The ancestry of the modern Bloodhound can be traced back to the monastery of St Huberts. These dogs were called 'Segusius' and were originally used to track wolves, big cats or deer, or to follow the trail of wounded game. When the Normans conquered England in 1066AD they introduced many of their dogs and the St Hubert Hound was one of those brought to England and became known as Bloodhounds; or to be more precise, the black and tan dogs were, the whites were called Talbot Hounds. The modern Bloodhound is not the identical dog of that time but is still called the Chien du St Hubert in Belgium. The first Bloodhound seen in the show-ring in England was in 1871.



Easily recognisable because of their noble, wrinkly heads, droopy lower eyelids and long pendulous ears, Bloodhounds have powerful bodies and limbs which make them truly big dogs! They have short, smooth coats and move with free, elastic strides. Their voices are full, musical and sonorous.


Size Giant
Colour Bloodhounds are usually black and tan, liver and tan and plain tan.
Coat Length Short Smooth
Weight/Height Range Bitches measure between 58 to 63cms at the withers and weigh between 36 to 45kgs, dogs measure between 63 to 69cms and weigh between 41 to 50kgs.

This breed is relatively free from serious hereditary and congenital conditions, although hip and elbow dysplasia have been reported. The most common problems are eye-related due to the lower eyelids drooping, debris gathering and infections setting in. Owing to their long, pendant ears, infections are also common therein. This breed is also known to suffer from bloat and complications in bone growth.

Breed Classification The Bloodhound belongs to the hound group and is the largest and most powerful of them all. They are used in tracking, as companions and seen in the show-ring.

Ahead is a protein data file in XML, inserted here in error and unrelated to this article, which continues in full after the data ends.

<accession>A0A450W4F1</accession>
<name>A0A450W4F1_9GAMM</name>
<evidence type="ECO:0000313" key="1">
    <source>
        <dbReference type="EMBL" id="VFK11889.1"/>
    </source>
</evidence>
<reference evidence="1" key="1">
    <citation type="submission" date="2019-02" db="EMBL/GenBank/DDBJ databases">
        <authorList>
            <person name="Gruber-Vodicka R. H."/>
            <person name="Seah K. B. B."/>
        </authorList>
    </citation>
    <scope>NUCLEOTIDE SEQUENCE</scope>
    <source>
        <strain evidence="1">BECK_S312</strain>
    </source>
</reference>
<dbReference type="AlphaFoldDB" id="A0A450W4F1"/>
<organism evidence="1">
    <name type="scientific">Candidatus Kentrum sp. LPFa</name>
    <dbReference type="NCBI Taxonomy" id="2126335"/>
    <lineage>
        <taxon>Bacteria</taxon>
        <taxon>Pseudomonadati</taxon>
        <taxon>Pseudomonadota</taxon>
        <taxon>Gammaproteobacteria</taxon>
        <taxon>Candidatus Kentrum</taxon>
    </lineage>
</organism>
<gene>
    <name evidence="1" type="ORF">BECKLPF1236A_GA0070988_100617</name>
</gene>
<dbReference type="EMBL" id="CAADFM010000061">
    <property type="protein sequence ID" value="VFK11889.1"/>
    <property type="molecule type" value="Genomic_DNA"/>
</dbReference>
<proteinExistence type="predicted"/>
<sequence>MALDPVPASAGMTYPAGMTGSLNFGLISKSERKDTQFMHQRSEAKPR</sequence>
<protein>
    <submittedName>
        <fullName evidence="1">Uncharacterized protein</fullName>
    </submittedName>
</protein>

Feeding & Ownership


These dogs are very large eaters and it will cost around $10 per week to feed them.


Food Cost More than $20



These are gentle-natured, affectionate dogs who usually get on well with children and can live in harmony with other dogs and household pets. They are friendly and tenacious dogs who will welcome both wanted and unwanted visitors. Despite their size, they are not good guard dogs and would never dream of attacking. They have sweet and even temperaments and are the one of the most patient and kindest of dogs in the dogworld. Whilst quiet in the house, they can be very vocal outdoors. They are family dogs and do not like to be left alone.


Intelligence To succeed in training this breed, the new owner will need plenty of patience and consistency. Bloodhounds do have minds of their own but can be surprisingly sensitive. They are more profound than quick-witted. There are classes and trials for tracking and participation in this is to be recommended.
Energy High
Suitability for Children Medium
Tendency to Bark Low
Overall Exercise Requirement Because of their size and growth rate, do not over-exercise as puppies. Care must be taken in the first year to ensure their bones and joints are given a proper chance to grow. They have phenominal stamina and, as adults, will need plenty exercise. Make sure the garden is well-fenced as they are primarily tracking dogs, and, once on the trail of an enticing smell, will be desperate to find its source! Their sense of smell is said to be two million times greater than that of a human's! If not given sufficient exercise they can be boisterous! They will be about 3 years old before they reach full maturity.
Suitability as a Guard Dog Low
Ease of Transportation Medium
Level of Aggression Low
Other Animal Compatibility High



There is little grooming needed for this breed as the coat is short and smooth. A brush over once in a while will suffice to remove loose and dead hairs. No trimming is ever required. However, regular checks should be made of their ears and eyes to ensure early diagnosis of any infections.


Grooming Requirements Up to once a week
Amount of Hair Shed Little

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